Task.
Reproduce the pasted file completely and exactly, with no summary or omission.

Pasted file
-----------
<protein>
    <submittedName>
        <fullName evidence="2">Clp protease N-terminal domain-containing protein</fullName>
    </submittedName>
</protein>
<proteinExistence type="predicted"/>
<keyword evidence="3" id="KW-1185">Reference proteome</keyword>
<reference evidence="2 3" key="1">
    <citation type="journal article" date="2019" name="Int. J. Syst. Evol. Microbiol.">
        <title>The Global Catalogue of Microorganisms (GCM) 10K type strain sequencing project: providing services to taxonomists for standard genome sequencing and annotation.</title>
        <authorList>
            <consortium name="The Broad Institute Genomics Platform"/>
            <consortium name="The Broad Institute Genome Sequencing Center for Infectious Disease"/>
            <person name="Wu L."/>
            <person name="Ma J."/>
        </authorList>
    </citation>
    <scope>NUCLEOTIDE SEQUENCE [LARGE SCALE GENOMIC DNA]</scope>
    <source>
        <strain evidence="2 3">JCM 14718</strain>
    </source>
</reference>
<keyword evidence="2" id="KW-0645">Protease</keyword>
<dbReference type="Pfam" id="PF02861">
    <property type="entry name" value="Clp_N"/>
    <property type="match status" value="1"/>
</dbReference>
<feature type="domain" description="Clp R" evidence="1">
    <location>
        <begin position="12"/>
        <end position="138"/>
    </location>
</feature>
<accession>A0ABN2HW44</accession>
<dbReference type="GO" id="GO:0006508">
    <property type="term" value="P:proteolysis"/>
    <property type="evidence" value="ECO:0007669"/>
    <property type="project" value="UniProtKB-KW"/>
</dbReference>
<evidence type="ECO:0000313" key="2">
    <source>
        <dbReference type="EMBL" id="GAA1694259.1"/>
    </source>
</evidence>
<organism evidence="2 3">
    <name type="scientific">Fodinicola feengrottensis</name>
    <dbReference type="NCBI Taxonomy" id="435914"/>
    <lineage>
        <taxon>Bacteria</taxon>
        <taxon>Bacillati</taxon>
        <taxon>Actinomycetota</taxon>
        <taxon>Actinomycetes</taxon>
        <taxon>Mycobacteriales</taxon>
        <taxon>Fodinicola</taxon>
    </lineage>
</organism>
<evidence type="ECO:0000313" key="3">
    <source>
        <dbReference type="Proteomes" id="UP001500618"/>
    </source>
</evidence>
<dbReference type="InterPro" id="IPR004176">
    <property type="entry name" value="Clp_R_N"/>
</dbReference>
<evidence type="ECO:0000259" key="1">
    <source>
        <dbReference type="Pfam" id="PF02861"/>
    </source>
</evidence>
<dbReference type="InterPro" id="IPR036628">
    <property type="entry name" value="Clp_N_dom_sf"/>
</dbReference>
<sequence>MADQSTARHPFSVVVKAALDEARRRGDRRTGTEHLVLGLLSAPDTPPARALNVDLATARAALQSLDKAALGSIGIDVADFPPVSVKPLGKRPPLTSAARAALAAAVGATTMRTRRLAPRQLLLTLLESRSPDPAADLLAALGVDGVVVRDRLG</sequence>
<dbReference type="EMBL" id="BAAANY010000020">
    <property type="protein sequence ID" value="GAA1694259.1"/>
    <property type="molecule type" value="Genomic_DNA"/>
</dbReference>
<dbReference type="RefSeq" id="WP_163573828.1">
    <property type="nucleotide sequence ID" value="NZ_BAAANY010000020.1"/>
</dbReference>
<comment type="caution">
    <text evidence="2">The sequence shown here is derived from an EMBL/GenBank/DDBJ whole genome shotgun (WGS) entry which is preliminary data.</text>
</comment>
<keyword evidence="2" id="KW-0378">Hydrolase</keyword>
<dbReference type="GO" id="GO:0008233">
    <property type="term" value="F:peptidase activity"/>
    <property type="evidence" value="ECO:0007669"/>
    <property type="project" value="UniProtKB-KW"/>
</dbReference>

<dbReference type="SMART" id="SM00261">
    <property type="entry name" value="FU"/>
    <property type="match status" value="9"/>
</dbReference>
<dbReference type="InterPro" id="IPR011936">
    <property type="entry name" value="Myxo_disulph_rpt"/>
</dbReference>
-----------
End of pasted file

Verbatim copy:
<protein>
    <submittedName>
        <fullName evidence="2">Clp protease N-terminal domain-containing protein</fullName>
    </submittedName>
</protein>
<proteinExistence type="predicted"/>
<keyword evidence="3" id="KW-1185">Reference proteome</keyword>
<reference evidence="2 3" key="1">
    <citation type="journal article" date="2019" name="Int. J. Syst. Evol. Microbiol.">
        <title>The Global Catalogue of Microorganisms (GCM) 10K type strain sequencing project: providing services to taxonomists for standard genome sequencing and annotation.</title>
        <authorList>
            <consortium name="The Broad Institute Genomics Platform"/>
            <consortium name="The Broad Institute Genome Sequencing Center for Infectious Disease"/>
            <person name="Wu L."/>
            <person name="Ma J."/>
        </authorList>
    </citation>
    <scope>NUCLEOTIDE SEQUENCE [LARGE SCALE GENOMIC DNA]</scope>
    <source>
        <strain evidence="2 3">JCM 14718</strain>
    </source>
</reference>
<keyword evidence="2" id="KW-0645">Protease</keyword>
<dbReference type="Pfam" id="PF02861">
    <property type="entry name" value="Clp_N"/>
    <property type="match status" value="1"/>
</dbReference>
<feature type="domain" description="Clp R" evidence="1">
    <location>
        <begin position="12"/>
        <end position="138"/>
    </location>
</feature>
<accession>A0ABN2HW44</accession>
<dbReference type="GO" id="GO:0006508">
    <property type="term" value="P:proteolysis"/>
    <property type="evidence" value="ECO:0007669"/>
    <property type="project" value="UniProtKB-KW"/>
</dbReference>
<evidence type="ECO:0000313" key="2">
    <source>
        <dbReference type="EMBL" id="GAA1694259.1"/>
    </source>
</evidence>
<organism evidence="2 3">
    <name type="scientific">Fodinicola feengrottensis</name>
    <dbReference type="NCBI Taxonomy" id="435914"/>
    <lineage>
        <taxon>Bacteria</taxon>
        <taxon>Bacillati</taxon>
        <taxon>Actinomycetota</taxon>
        <taxon>Actinomycetes</taxon>
        <taxon>Mycobacteriales</taxon>
        <taxon>Fodinicola</taxon>
    </lineage>
</organism>
<evidence type="ECO:0000313" key="3">
    <source>
        <dbReference type="Proteomes" id="UP001500618"/>
    </source>
</evidence>
<dbReference type="InterPro" id="IPR004176">
    <property type="entry name" value="Clp_R_N"/>
</dbReference>
<evidence type="ECO:0000259" key="1">
    <source>
        <dbReference type="Pfam" id="PF02861"/>
    </source>
</evidence>
<dbReference type="InterPro" id="IPR036628">
    <property type="entry name" value="Clp_N_dom_sf"/>
</dbReference>
<sequence>MADQSTARHPFSVVVKAALDEARRRGDRRTGTEHLVLGLLSAPDTPPARALNVDLATARAALQSLDKAALGSIGIDVADFPPVSVKPLGKRPPLTSAARAALAAAVGATTMRTRRLAPRQLLLTLLESRSPDPAADLLAALGVDGVVVRDRLG</sequence>
<dbReference type="EMBL" id="BAAANY010000020">
    <property type="protein sequence ID" value="GAA1694259.1"/>
    <property type="molecule type" value="Genomic_DNA"/>
</dbReference>
<dbReference type="RefSeq" id="WP_163573828.1">
    <property type="nucleotide sequence ID" value="NZ_BAAANY010000020.1"/>
</dbReference>
<comment type="caution">
    <text evidence="2">The sequence shown here is derived from an EMBL/GenBank/DDBJ whole genome shotgun (WGS) entry which is preliminary data.</text>
</comment>
<keyword evidence="2" id="KW-0378">Hydrolase</keyword>
<dbReference type="GO" id="GO:0008233">
    <property type="term" value="F:peptidase activity"/>
    <property type="evidence" value="ECO:0007669"/>
    <property type="project" value="UniProtKB-KW"/>
</dbReference>

<dbReference type="SMART" id="SM00261">
    <property type="entry name" value="FU"/>
    <property type="match status" value="9"/>
</dbReference>
<dbReference type="InterPro" id="IPR011936">
    <property type="entry name" value="Myxo_disulph_rpt"/>
</dbReference>